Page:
National Center for Access to Justice

DOJ to Courts: Evaluate Your Foreclosure Mediation Programs

 A new Department of Justice report urges courts to examine the effects of foreclosure mediation programs.  As the report documents, courts have implemented mediation programs to try to deal with the flood of foreclosure filings over the past few years.  The formats vary widely:  some are voluntary, while others are mandatory; some operate before a foreclosure is filed, while others operate only after filing; some require lenders to participate, while others do not; homeowners are provided with attorneys or housing counselors in some programs but not others.  Overall, the report calls the programs “promising” but notes that “research is needed to assess the effectiveness of this particular intervention . . . as well as the real and comparative impact of particular program features.”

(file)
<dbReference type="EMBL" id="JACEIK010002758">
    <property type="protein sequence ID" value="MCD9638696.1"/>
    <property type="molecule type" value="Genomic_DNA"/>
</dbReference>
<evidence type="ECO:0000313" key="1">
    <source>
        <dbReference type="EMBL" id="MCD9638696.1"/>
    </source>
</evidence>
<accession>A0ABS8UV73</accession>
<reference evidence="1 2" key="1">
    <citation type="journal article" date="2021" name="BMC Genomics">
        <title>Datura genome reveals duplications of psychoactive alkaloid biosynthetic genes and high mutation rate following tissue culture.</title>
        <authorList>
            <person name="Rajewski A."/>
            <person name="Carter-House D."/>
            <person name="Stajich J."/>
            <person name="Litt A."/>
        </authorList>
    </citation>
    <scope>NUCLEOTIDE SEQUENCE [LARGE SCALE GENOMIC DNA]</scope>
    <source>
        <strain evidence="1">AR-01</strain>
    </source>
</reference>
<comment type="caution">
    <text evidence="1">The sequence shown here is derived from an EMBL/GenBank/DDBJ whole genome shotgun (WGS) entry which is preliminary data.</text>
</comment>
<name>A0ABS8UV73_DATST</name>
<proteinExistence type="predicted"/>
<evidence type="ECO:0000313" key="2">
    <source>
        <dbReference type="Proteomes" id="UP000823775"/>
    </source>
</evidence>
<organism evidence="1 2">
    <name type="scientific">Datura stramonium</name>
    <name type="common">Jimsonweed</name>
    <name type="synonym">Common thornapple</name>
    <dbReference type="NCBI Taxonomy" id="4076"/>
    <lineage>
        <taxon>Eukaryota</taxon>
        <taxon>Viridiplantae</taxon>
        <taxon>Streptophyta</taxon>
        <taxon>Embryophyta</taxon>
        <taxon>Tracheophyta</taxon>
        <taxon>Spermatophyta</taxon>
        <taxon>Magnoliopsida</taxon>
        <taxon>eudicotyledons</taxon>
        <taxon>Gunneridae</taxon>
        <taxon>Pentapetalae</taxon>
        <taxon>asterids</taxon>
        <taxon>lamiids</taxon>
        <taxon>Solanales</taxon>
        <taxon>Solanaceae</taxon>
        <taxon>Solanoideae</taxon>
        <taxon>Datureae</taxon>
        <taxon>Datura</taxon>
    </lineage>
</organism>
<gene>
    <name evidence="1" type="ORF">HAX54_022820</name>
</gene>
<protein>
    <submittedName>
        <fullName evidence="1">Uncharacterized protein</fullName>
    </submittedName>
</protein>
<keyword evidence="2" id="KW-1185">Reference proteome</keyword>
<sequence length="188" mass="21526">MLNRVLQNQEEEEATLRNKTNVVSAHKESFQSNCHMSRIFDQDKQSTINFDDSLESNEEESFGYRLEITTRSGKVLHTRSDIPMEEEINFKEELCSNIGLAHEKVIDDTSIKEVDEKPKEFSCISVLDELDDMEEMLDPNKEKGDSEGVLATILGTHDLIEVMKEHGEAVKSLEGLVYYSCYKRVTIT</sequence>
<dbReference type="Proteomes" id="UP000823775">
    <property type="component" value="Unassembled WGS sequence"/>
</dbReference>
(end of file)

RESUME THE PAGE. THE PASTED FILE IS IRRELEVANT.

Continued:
DOJ’s call for information assessing the effectiveness of foreclosure mediation proceedings is part of a growing effort to use performance measurement to improve the quality of justice.  David Udell, Executive Director of the National Center for Access to Justice, has written, “America’s justice system should not be a mystery, and its workings should be open and understandable to all.”  As the resources available for our nation’s courts become increasingly scarce, it is vital to ensure that they are well spent.  And, as the DOJ emphasizes, performance measurement can persuade a legislature that tax dollars should be spent on court innovations such as mediation programs.  Most importantly, performance measurement of the sort DOJ envisions reassures members of the public that they can rely on the justice system in times of need. (originally posted Jan. 11, 2012 by Laura Abel)